How I Conquered Space

Anyone with a large compact disc collection will understand the difficult choice I faced: get rid of several hundred CDs (at least), build a wing on the house to accommodate the collection or find a way to make the existing shelves hold more. The point of desperation was approaching, fast. Then a friend casually mentioned that he had found the solution to his own CD space problem. The answer was vinyl sleeves sold by a company called Jazz Loft. I told him that my concern was not being able to keep the booklets and tray cards with the discs. That is why transferring all of the music to an iPod was not a consideration. Look at the demonstration on the Jazz Loft web site, he said. I watched the demo video and ordered 100 of the sleeves to test the system. The test satisfied me. I ordered a thousand. I’ll no doubt order a thousand more.

As Alex Ross of The New Yorker points out in his testimonial on the site, one CD now takes
sleeve1.jpgup about a tenth of the shelf space it did in a conventional jewel box. The small downside is that in the sleeves the spines of the tray cards are not as easy to read as they were in the jewel boxes. Filing alphabetically, I have no trouble finding the CD I’m looking for. Random browsing is slightly more difficult that it was, but that is a small price to pay for the gain of space.

I have no connection with Jazz Loft other than as a consumer; no endorsement deal, no price cut. I’m sure that there are other companies in the vinyl sleeve game, but this is the one with which I’m happy. If passing along the information helps other Rifftiders who suffer from the effects of CD proliferation, I’m even happier.

My wife asks what I’ll do when all the shelf space is taken by the sleeves. I’ll face that problem when it comes. By then, Steve Jobs will probably have perfected a brain implant connected to all of the music in the world. There’s a scary thought.

Transferring the discs from hard plastic boxes to soft vinyl sleeves takes time. I use it to catch up on my listening.

Does anybody want to buy a thousand empty jewel boxes?

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  1. Ken Dryden says

    An additional downside of switching to the poly sleeves is the amount of money it would take to buy them for those of us with collections in the 15,000+ range. I think I’ll stick with buying more of the Leslie Dane 1500 CD shelf units, which also give me room to store boxed sets and DVD on the top shelf (not included in the official capacity given). They are easy to assemble and can be placed back to back. There are several suppliers that offer them (use a search engine of your choice) and the lowest price I’ve seen recently has been $225 including shipping via UPS.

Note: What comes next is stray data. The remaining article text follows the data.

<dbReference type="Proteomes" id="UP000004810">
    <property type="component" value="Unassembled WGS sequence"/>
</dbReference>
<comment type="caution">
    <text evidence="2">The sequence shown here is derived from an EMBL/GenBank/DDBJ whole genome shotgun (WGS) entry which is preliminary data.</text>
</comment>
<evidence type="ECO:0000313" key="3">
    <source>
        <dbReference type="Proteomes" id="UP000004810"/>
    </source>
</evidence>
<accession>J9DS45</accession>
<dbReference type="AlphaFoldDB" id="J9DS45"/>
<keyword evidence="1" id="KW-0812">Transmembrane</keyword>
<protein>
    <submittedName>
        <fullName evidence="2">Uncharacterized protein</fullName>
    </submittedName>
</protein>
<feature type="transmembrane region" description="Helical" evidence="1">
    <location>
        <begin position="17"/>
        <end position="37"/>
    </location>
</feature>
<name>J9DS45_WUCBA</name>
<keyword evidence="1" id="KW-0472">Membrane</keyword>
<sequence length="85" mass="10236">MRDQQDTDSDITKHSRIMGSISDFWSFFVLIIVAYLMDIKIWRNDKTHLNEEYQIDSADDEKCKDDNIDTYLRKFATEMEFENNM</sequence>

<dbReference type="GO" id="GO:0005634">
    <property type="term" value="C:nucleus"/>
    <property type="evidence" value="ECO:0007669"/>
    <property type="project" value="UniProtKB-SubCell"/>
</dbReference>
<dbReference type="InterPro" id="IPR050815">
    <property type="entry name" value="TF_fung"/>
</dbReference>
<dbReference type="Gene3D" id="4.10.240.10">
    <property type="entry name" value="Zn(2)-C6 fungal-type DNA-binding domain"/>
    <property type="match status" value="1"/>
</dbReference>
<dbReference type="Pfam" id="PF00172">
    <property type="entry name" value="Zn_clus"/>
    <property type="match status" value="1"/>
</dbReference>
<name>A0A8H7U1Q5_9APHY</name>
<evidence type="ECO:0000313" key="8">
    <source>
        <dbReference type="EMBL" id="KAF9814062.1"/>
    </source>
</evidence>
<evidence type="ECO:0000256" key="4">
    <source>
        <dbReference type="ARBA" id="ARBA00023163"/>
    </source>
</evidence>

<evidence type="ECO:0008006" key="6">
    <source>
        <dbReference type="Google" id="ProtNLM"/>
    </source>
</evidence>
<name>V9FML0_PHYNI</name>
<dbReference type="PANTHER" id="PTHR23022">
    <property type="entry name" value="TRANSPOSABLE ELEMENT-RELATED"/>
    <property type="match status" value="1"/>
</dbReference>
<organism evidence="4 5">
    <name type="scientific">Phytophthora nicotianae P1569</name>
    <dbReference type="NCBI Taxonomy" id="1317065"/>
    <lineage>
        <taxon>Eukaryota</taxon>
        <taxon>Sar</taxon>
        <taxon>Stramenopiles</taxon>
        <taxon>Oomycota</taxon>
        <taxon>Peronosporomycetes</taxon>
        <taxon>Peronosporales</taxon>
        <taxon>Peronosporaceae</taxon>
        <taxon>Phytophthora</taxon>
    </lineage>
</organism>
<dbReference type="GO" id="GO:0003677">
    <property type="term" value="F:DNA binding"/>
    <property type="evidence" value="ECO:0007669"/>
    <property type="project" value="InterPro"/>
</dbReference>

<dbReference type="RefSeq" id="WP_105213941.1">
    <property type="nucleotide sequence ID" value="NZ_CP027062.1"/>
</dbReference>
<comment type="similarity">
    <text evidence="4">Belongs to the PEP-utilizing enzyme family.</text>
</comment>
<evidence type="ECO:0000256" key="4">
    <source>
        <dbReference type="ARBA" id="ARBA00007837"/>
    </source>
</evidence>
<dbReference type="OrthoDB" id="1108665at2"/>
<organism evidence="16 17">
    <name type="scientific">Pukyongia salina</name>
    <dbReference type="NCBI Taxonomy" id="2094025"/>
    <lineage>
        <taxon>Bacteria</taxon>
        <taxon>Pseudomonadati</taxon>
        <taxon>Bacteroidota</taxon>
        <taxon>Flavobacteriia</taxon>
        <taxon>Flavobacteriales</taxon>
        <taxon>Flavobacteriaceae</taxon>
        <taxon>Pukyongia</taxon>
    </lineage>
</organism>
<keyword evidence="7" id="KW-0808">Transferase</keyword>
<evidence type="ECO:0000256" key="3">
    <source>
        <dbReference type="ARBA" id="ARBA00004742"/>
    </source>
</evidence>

Besides, when I do the occasional massive shift to get everything in alphabetical order, I think CDs in poly sleeves will be even more slick to stack then jewel boxes.

  2. says

    Welcome to the club, Doug!
    RE: selling the jewel cases, I couldn’t find buyers for mine (really new ones go for peanuts), so I put them up in Freecycle, an internet list where people exchange stuff with no money involved, with the sole purpose of not throwing things away.
    The plastic sleeves have a downside (pun): they slide (a lot) when stacked horizontally.

  3. John Johansen says

    The folks at Cadence magazine have been selling these sleeves for what seems like forever. Oddly enough, they sell crew socks as well. Support a great jazz institution and buy some of each!

  4. Don Frese says

    On the CD sleeves from Jazz Loft, one small complaint: they tend to slip and slide around very easily, making them hard to stand up on the shelves, even with book ends, but it was either the sleeves at a cost of about 240 bucks, or new custom cabinets at several thousand, so it was an easy decision, and one that had to be made. I have three lawn and leaf bags of jewel cases to go out with Friday’s glass and plastic recycling and I am only up to June Christy! It’s a long way to Attilla Zoller!
    (I find that leaving a few jewel cases, particularly the two-and-three-CD sets, provides a bit of stability.– DR)